Jarno Saarinen GP Genius – Part 1
Question: Valentino, you’re a keen student of motorcycle grand prix history. Who are your favourite riders from the past, and what do you know of Jarno Saarinen?
Valentino Rossi: My favourite riders are Schwantz, Rainey, Hailwood and Sheene. Saarinen was one of the strongest riders from the past.
With Valentino Rossi closing in on Giacomo Agostini’s record of 122 grands prix wins, many observers are reinforcing the popular view that Rossi is the greatest rider of all time (G.O.A.T).
Rossi is certainly the most successful rider of his era, but how would he really have gone against Wayne Rainey at his peak, or Ago and Mike Hailwood at the Isle of Man? Then there is seven-time GP world champ Phil Read, who never seems appear on the short list of G.O.A.T candidates, a fact that rankles him. To win one world championship is legend, to win seven, well, there are no words for that.
But the winning success that Read enjoyed in the 500cc class with MV Agusta in 1973 and ’74 may never happened. How so?
A new bike and a new kind of racer would change the face of GP racing forever in 1973, and the riding style he brought is the template which Rossi, and those who came before him, still use today.
Jarno Saarinen. The name will be familiar to many including Valentino Rossi and Enzo Trulli, who was a huge fan of Saarinen. In 1974, Enzo named his son Jarno – Jarno Trulli.
Born in Turku, Finland in 1945, Saarinen was a Finnish engineering graduate who would win the Finnish ice race and road race championships, becoming the first rider to successfully bring off-road racing techniques to the tar. Before Saarinen, road racers who had grown up in scrambles or dirt-track eschewed their off-road education once they raced on asphalt, and followed the classic style of wide, arcing lines, wheels kept in perfect alignment, sitting straight in the seat.
Saarinen sometimes rode an ice racer not with the customary steel spiked tyres, but stubbier studs that allowed the bike to move around. He became accustomed to the bike sliding around, dragging his knee on the ice to steady the bike whilst learning the importance of throttle control. With the emergence of snappy two-stroke road racers through the ‘60s, Saarinen was able to successfully parlay his ice racing style to road racing. The instant power response of the more powerful two-stroke engines allowed him to get on the power early, and his hard riding style meant that when the bike moved around beneath him, he didn’t mind, jumping kerbs and dragging his knee in the corners.
As an engineer, Saarinen understood that motorcycles were very top-heavy vehicles with a rider perched on top. He thus angled his clip-on handlebars steeply, which forced him to keep his torso low on the tank and forward in both a straight line and corners to keep the COG as low as possible. By the early 1970s, the world had the prototype rider for the 21st century whose style is essentially the same as Casey Stoner.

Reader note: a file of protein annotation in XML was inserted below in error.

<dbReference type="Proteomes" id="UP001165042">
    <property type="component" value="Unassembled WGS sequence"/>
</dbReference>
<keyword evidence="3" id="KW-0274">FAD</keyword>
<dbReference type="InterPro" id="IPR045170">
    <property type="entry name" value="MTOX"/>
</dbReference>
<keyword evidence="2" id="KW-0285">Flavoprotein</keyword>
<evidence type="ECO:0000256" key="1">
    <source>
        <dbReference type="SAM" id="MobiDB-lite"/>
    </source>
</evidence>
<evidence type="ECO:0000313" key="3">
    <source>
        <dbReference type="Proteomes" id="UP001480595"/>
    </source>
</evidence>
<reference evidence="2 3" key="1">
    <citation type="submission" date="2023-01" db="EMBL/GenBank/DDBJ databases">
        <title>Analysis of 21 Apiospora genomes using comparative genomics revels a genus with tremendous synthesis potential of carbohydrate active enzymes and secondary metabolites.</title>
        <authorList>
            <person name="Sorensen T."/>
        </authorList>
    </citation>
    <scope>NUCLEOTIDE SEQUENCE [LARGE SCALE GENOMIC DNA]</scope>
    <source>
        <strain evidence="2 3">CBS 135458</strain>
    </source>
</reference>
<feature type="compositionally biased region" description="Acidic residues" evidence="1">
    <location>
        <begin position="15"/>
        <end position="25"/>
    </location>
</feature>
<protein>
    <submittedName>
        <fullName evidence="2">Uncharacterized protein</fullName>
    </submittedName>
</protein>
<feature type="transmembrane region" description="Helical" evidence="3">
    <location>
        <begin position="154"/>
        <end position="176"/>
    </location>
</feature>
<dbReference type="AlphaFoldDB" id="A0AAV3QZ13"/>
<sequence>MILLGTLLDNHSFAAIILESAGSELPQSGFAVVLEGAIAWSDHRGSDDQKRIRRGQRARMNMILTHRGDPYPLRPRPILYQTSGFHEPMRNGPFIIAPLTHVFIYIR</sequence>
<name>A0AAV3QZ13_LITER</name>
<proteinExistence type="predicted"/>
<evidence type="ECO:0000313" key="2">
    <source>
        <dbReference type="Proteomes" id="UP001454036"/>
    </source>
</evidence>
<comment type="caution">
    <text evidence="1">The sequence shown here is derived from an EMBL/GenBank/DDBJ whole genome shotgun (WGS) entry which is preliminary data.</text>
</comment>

Saarinen won the 1972 world 250cc championship with some factory support from Yamaha, and had the world was at his feet. He was signed by the Yamaha factory to spearhead its ground-breaking water-cooled, two-stroke four-cylinder YZR500 that would eventually break the stranglehold of the all dominate MV four-strokes, ironically in the hands of Agostini, not Jarno.
To say Saarinen was dominant in 1973 is an understatement.
At the ’73 Daytona 200 in March, Saarinen won by 38 seconds from Yamaha TZ530 team-mate and his crew chief for the week Kel Carruthers, having slowed from a 50-second lead late in the race. At the Imola 200 in April, he won the first 100-mile (160.544km) leg from Bruno Spaggiari (Ducati) by over 40 seconds and the second leg from Walter Villa (Kawasaki) by 34 seconds.
At the opening 500cc grand prix of the year at Paul Ricard, Saarinen, in his 500cc race debut on the new Yamaha YZR500, defeated the MV Agusta of Read by 16 seconds after his MV team-mate Ago had fallen trying to catch the lightening fast Finn. Jarno increased the gap at a wet and cold Salzburgring, finishing 25 seconds ahead of his Yamaha team-mate Hideo Kanaya. Big wins weren’t uncommon in the era, but there was something quite different about this hard-riding 500 debutante.
His winning margins in the first three 250cc grands prix of 1973 were 28, 13 and 22 seconds.
Despite his dominance, Saarinen had said that he didn’t intend to race for much longer.
In a revealing snippet published in an interview conducted by veteran scribe John Brown in early 1973, Jarno said:
“Racing is risky and when you have to race all the time like I have to, this risk grows. For two, three years, even four, it is possible to keep racing without getting badly hurt or even killed. After that, the odds start to shorten. I have no intention of racing many more years. Another two or three at the most.”
About five months later, Saarinen, 27, was killed in a horrific crash on the first lap of the 250cc Italian Grand Prix on May 20, 1973, just when he was on the cusp of true greatness.
As a tribute to the remarkable and highly influential Finn, Motorsport Retro plans quite a few more stories on Jarno Saarinen.
Read part II here
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